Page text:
Letters for June 23 

Readers sound off on Hamas, indie video stores, and poaching in Berkeley.

Page 3 of 3

Arthur R. Boone, Center for Recycling Research, Berkeley


Misc Letters

Transportation a Fundamental Right

After reading all the comments and editorial opinions about bus-service cuts, one question keeps recurring: Has any qualified transportation expert ever attempted to identify which of our various travel options might be considered natural or fundamental rights and which are not?

Nature still does a remarkable job of equipping human beings with a pair of legs, but not with fins, flippers, wings, or wheels. A peek into the foreseeable future indicates nothing that might be considered a trend away from past practice.

From time to time somebody will take the state Department of Motor Vehicles to court, claiming that revocation of a drivers license constitutes a violation of one's constitutional right to travel. In two cases California courts turned the plaintiffs down, ruling that a drivers license is not the equivalent of one's fundamental right to travel. In a third case the US Ninth Circuit Court of Appeals upheld the state court's denial for the same reason.

Streets, roads, and the Interstate Highway System are public works projects intended to benefit everyone. In the case of citizens who don't drive, should that benefit be limited to the trickle-down effect of enhanced economic activity or should it be of a more transportation-related nature? Growth patterns after World War II and completion of the Interstate Highway System forced many to rely on motor vehicles in order to access much new development that was approved by local and county planning commissions and elected officials who apparently gave no thought to the needs of those who don't drive. Is this forced dependence on automobiles an appropriate alternative benefit of public works road projects? Forcing anyone to rely on a mode of transportation so dangerous that it requires an insurance policy seems more like a violation of one's right to life.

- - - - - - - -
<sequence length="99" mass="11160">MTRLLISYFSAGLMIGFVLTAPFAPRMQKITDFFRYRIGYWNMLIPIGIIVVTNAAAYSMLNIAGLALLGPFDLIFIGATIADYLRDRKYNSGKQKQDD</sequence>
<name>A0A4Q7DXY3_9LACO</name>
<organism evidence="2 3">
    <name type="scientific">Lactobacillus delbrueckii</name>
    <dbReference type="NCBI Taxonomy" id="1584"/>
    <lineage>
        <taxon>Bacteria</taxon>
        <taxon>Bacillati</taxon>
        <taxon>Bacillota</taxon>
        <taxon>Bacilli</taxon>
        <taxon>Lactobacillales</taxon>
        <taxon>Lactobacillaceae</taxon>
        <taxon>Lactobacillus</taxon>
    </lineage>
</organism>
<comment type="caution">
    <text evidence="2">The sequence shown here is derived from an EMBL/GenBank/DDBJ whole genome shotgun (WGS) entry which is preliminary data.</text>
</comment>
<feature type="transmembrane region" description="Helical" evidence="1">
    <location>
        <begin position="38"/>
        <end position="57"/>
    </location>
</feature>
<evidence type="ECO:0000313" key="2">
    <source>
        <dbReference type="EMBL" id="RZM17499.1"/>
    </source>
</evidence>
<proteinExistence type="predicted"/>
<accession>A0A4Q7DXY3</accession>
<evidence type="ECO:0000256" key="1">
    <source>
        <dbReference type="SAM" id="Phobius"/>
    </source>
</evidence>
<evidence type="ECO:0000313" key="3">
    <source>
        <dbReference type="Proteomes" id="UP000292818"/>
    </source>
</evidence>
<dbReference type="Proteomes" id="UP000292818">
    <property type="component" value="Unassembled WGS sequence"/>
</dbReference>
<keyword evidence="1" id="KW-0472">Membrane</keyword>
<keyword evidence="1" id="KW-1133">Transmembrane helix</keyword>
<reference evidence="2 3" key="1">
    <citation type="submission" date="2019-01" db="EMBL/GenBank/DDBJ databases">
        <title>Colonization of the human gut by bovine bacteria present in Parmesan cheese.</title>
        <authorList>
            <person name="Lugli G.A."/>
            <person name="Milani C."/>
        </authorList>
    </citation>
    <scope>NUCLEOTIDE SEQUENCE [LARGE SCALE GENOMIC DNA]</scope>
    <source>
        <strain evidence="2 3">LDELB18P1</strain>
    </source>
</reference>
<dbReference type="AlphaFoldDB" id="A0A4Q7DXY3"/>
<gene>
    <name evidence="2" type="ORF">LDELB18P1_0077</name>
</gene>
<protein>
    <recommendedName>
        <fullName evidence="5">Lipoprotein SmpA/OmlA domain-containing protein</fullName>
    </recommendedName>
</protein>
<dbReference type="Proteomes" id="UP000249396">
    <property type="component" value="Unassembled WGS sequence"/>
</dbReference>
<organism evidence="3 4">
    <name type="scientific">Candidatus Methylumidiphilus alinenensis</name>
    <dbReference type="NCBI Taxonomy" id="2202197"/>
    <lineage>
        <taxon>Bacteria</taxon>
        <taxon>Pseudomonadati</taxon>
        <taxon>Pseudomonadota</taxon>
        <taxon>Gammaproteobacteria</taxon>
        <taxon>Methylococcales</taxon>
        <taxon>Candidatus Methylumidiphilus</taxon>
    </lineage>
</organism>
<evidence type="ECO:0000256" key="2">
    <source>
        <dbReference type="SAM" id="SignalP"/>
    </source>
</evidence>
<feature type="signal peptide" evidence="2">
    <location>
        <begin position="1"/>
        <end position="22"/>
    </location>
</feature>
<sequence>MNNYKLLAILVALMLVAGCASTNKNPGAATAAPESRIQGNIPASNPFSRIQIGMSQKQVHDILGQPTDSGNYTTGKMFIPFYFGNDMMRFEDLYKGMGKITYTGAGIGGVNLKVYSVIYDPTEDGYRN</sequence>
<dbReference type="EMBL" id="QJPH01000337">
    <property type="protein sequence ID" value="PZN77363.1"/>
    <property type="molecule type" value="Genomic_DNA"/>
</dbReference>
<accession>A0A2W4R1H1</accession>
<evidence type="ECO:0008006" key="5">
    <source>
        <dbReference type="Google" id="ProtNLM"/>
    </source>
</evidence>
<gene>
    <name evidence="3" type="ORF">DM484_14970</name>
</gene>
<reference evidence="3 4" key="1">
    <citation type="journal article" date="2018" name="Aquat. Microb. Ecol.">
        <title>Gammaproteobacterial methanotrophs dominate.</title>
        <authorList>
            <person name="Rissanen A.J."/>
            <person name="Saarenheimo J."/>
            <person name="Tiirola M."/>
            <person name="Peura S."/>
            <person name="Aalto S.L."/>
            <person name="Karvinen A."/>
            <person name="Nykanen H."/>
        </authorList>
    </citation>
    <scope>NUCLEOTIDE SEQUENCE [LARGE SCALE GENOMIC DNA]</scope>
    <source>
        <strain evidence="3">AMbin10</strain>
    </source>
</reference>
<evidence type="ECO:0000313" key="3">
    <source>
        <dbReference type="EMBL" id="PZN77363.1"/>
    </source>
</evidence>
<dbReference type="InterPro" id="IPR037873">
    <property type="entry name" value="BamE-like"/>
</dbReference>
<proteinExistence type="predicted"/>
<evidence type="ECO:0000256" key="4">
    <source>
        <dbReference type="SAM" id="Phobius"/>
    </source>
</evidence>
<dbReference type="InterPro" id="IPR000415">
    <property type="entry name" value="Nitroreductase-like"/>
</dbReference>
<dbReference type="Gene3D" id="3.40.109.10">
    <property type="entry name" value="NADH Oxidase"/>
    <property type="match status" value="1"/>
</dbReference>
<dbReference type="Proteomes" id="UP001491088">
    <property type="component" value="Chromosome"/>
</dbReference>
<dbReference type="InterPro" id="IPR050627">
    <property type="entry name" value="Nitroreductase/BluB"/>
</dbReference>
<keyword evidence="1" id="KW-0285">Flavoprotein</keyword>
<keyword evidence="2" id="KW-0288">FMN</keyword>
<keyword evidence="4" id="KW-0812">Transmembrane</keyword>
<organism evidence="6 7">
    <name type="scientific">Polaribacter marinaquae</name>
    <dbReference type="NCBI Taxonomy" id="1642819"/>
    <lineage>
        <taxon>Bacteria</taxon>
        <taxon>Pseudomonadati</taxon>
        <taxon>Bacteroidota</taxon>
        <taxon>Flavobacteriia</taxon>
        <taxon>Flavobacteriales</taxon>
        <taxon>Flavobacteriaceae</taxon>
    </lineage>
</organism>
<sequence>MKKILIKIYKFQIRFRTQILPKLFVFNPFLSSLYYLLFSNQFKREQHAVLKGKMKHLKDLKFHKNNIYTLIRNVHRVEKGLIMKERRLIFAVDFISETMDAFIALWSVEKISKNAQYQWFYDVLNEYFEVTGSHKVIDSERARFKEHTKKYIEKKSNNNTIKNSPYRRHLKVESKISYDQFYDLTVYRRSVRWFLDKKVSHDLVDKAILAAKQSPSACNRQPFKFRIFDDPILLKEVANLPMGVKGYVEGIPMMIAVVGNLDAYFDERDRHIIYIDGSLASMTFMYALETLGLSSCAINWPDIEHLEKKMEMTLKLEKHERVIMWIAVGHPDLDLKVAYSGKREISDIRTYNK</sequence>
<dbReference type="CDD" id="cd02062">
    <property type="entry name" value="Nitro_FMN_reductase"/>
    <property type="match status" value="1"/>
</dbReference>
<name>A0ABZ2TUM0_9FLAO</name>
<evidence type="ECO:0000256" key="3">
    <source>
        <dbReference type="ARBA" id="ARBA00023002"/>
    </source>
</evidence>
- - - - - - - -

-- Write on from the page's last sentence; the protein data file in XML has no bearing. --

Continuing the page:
Why do we continue promoting smart growth with incentives, tax breaks, and other stimulants and subsidies? Let's replace the New Urbanist rhetoric ("sustainability," "creative class," "world-class transit systems") and other euphonious appellations with terms that relate more directly to the rights of those who cannot, should not, or choose not to drive — then just prohibit all development that is not at least as accessible and functional for non-drivers as it is for those who drive.

Art Weber, El Cerrito

Comments

Subscribe to this thread:

Add a comment

Anonymous and pseudonymous comments will be removed.

Readers also liked…

Most Popular Stories

  • Weathering the Heat

    In the decades ahead, as temperatures rise and droughts intensify, Northern California's climate, vegetation, and wildlife may look more like Southern California does today.
  • The Spanish Teaching Shortage

    In Oakland, where the shortage of language instructors is particularly acute, the school district has been recruiting teachers from Mexico and Spain.
  • The Return of the Crematorium

    Overburdened with air pollution, East Oakland residents and activists thought they had blocked a crematorium from opening in 2012. But it quietly began operations a few months ago.
  • A New Richmond Neighborhood

    Richmond has launched a plan to annex North Richmond into the city. But not everyone is excited about it.
  • New Oakland Law Fails to Protect Low-Income Residents

    Despite temporary rules enacted by the city council to preserve low-income SRO housing, property owners are converting buildings into boutique hotels.

Special Reports

Taste, Fall 2017

Fall Arts 2017

Our Picks for the Best Events of the Fall Arts Season

© 2017 East Bay Express    All Rights Reserved
Powered by Foundation